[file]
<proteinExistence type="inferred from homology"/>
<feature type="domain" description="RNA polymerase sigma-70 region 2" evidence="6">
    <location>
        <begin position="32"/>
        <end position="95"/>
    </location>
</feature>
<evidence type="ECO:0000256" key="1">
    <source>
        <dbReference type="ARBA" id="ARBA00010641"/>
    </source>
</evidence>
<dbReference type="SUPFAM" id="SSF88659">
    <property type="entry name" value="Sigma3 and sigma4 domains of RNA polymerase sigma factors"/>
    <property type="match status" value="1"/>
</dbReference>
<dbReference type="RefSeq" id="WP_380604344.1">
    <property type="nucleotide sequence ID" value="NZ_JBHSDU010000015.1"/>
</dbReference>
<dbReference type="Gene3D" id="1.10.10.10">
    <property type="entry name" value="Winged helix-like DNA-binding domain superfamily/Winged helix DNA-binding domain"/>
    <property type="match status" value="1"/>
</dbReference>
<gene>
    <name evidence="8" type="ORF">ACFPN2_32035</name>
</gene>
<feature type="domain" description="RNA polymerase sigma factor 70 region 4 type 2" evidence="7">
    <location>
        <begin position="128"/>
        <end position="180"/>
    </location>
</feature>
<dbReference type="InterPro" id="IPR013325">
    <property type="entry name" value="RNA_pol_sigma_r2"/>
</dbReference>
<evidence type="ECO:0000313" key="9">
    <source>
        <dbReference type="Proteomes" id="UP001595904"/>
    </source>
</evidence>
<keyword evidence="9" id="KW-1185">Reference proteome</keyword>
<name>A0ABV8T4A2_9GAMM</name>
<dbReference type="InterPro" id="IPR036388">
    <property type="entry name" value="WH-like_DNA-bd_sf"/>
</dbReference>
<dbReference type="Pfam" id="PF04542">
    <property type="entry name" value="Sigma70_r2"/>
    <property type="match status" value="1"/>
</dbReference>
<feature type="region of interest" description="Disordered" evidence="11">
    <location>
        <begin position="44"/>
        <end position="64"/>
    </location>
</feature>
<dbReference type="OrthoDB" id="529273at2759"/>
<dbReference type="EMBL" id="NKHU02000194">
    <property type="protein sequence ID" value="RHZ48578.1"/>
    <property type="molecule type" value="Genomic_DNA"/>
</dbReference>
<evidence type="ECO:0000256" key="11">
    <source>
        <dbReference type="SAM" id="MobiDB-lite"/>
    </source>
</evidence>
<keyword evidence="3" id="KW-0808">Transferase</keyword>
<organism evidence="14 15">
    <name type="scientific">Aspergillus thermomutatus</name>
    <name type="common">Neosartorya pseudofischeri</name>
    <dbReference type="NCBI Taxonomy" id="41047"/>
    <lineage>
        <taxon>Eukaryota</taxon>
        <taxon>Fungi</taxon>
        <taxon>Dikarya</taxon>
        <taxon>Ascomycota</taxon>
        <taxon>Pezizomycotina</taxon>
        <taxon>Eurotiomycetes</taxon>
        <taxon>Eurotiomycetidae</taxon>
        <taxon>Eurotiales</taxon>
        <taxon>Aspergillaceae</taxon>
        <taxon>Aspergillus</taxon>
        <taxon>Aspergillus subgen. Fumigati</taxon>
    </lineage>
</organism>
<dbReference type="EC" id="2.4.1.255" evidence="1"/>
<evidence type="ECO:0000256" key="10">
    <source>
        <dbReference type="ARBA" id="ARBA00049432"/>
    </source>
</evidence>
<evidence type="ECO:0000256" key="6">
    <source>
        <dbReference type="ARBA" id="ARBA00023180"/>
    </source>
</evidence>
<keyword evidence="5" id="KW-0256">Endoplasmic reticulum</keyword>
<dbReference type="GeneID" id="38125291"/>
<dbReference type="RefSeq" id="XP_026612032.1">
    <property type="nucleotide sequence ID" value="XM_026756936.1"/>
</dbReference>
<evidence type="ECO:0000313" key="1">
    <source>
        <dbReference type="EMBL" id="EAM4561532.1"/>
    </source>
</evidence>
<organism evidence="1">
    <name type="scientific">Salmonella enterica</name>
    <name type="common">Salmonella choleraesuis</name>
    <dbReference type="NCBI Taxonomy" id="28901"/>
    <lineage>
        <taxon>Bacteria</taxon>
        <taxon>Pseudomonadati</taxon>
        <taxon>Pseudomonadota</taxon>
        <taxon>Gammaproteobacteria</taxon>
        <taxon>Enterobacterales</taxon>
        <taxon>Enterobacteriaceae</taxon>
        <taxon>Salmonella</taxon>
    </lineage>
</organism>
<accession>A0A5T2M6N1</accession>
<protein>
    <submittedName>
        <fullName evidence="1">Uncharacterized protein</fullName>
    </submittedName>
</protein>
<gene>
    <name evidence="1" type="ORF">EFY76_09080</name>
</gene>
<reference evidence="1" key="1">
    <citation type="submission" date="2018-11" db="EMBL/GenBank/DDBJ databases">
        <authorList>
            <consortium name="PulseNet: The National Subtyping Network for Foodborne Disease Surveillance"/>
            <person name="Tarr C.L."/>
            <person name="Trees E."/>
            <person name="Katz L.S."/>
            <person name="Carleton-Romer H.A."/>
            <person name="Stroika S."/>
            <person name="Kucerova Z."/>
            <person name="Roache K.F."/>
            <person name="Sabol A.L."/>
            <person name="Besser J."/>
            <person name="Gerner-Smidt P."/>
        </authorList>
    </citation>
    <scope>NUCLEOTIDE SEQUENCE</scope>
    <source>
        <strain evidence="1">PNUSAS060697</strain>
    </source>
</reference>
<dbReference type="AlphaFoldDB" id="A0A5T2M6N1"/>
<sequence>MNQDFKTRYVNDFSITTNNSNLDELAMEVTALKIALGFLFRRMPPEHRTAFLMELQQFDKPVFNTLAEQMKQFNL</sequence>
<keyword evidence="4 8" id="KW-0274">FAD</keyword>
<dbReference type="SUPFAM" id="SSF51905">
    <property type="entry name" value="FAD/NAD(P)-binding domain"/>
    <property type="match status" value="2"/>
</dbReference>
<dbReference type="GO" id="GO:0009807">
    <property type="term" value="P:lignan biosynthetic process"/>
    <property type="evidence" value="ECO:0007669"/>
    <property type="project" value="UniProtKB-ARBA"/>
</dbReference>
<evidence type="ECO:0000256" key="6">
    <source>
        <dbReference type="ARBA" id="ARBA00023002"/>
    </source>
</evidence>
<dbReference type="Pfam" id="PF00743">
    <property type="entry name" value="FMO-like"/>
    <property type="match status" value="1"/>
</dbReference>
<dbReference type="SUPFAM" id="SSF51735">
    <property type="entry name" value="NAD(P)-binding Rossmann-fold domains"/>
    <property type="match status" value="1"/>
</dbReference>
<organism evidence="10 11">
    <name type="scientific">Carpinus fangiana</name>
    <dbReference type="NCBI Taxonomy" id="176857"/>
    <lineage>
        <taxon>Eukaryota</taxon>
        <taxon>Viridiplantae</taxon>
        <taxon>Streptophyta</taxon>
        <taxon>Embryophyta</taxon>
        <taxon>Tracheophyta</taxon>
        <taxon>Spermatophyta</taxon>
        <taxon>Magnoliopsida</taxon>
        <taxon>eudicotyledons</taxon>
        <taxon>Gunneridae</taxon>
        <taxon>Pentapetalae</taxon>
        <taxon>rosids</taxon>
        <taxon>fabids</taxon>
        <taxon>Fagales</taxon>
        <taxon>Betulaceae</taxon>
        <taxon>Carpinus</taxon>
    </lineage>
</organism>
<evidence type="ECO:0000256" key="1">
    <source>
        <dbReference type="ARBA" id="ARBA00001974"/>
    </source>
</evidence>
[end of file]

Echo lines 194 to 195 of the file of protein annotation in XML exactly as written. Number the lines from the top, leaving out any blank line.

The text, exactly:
    </lineage>
</organism>